WASHINGTON D.C. (WRIC) — The Department of Veterans Affairs is exploring the possibility of phasing out the use of canines for research purposes.
The department on Tuesday announced that it aims to reduce future research on canines by initiating a ‘rapid, in-depth internal review of existing canine research projects.’
The move comes after a series of 8News investigations uncovering painful and deadly dog experiments underway at McGuire VA Hospital in Richmond.
“We understand that this is a sensitive issue,” VA Secretary David Shulkin said in a release. “We look forward to a time when research involving canines is no longer necessary to advance the health of our Veterans and are taking action to hasten that day, but until then, the agency has a duty to do everything in its power to develop new treatments to preserve and restore our Veterans’ health.”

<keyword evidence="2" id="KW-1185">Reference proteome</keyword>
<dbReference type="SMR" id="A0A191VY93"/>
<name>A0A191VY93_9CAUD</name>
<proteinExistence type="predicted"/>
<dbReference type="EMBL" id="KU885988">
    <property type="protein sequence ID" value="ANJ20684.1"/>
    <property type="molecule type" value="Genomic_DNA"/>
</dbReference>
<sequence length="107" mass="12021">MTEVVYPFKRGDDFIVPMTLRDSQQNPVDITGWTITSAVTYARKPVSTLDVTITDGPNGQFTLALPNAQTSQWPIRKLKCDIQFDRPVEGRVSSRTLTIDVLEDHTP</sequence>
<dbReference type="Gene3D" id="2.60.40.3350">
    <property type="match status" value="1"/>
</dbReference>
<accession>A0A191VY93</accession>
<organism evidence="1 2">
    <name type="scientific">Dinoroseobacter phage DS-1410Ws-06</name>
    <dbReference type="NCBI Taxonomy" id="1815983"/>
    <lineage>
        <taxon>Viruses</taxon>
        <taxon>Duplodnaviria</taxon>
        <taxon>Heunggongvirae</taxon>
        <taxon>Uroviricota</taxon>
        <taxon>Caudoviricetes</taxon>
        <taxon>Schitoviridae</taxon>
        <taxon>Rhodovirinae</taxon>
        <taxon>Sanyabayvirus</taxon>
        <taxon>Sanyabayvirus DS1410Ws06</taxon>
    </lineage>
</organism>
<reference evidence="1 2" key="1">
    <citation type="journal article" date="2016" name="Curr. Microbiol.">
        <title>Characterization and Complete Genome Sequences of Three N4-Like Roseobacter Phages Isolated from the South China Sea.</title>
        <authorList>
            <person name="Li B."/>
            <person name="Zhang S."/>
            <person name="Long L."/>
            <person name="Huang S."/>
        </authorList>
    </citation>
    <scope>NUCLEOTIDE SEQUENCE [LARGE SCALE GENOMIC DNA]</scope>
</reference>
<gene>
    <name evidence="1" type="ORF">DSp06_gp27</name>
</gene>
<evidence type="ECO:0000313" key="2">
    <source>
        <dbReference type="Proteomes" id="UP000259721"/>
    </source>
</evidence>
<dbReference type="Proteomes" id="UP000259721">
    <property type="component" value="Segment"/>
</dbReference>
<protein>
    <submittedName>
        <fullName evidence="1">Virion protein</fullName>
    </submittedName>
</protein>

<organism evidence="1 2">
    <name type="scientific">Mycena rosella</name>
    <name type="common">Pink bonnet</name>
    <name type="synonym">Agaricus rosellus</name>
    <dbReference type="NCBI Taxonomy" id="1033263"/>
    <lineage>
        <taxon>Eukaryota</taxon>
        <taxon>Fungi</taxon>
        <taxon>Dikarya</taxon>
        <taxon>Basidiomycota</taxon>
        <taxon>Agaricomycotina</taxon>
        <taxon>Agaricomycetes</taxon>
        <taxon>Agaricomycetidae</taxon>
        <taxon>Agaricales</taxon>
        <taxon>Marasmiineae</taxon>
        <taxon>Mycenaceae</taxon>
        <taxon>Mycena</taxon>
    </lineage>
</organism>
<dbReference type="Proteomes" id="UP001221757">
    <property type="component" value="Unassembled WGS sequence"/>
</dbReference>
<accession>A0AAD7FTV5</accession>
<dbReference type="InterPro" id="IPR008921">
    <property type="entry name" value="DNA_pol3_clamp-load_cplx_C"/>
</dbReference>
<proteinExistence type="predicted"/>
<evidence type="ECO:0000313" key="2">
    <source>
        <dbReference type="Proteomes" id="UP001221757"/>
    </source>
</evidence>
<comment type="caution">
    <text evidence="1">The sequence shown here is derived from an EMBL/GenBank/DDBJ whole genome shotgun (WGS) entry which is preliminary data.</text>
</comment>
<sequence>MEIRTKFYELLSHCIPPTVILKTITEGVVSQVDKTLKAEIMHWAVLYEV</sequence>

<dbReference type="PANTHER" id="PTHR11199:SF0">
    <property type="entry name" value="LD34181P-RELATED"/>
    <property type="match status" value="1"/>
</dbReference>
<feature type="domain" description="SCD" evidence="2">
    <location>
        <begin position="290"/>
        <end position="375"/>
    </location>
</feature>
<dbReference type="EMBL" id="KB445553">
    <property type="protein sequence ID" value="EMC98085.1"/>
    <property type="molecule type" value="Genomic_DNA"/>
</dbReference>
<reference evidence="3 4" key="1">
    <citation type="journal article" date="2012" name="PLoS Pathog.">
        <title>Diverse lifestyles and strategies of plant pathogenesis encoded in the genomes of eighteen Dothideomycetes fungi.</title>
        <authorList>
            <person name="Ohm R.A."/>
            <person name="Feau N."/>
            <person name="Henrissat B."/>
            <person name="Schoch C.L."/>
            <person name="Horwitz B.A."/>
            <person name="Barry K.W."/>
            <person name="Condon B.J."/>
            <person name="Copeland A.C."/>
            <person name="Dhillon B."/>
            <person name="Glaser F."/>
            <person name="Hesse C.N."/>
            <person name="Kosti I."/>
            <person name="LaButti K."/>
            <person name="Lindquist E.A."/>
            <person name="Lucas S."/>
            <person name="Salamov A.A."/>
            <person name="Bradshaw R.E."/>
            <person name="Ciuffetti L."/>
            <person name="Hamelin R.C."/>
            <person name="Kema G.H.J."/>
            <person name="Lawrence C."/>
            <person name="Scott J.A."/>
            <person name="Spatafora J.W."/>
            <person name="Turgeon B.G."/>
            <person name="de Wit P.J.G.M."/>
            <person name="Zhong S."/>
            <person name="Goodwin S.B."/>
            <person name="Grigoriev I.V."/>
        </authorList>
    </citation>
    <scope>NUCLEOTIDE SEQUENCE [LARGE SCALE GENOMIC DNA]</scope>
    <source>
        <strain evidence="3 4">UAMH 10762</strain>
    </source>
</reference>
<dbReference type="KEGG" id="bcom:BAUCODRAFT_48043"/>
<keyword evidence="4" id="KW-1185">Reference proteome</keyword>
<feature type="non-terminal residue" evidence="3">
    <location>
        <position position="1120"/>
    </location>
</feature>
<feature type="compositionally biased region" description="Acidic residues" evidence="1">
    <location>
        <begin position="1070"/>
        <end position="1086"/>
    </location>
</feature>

Earlier this year 8News learned of the VA’s shift in policy, Shulkin said he was not a supporter of research practices involving dogs.
As proof of the department’s commitment to reduce the use of dogs in its research, the VA on Tuesday said that of the thousands of research projects currently underway, fewer than 15 involve canines.
In addition, the department says no new canine studies have been initiated since a new policy was adopted in late 2017 and that two new studies were required to use alternative models instead of canines.
The VA is now reviewing those existing studies that use canines to determine whether or not the use of dogs should be phased out before the project’s original end date.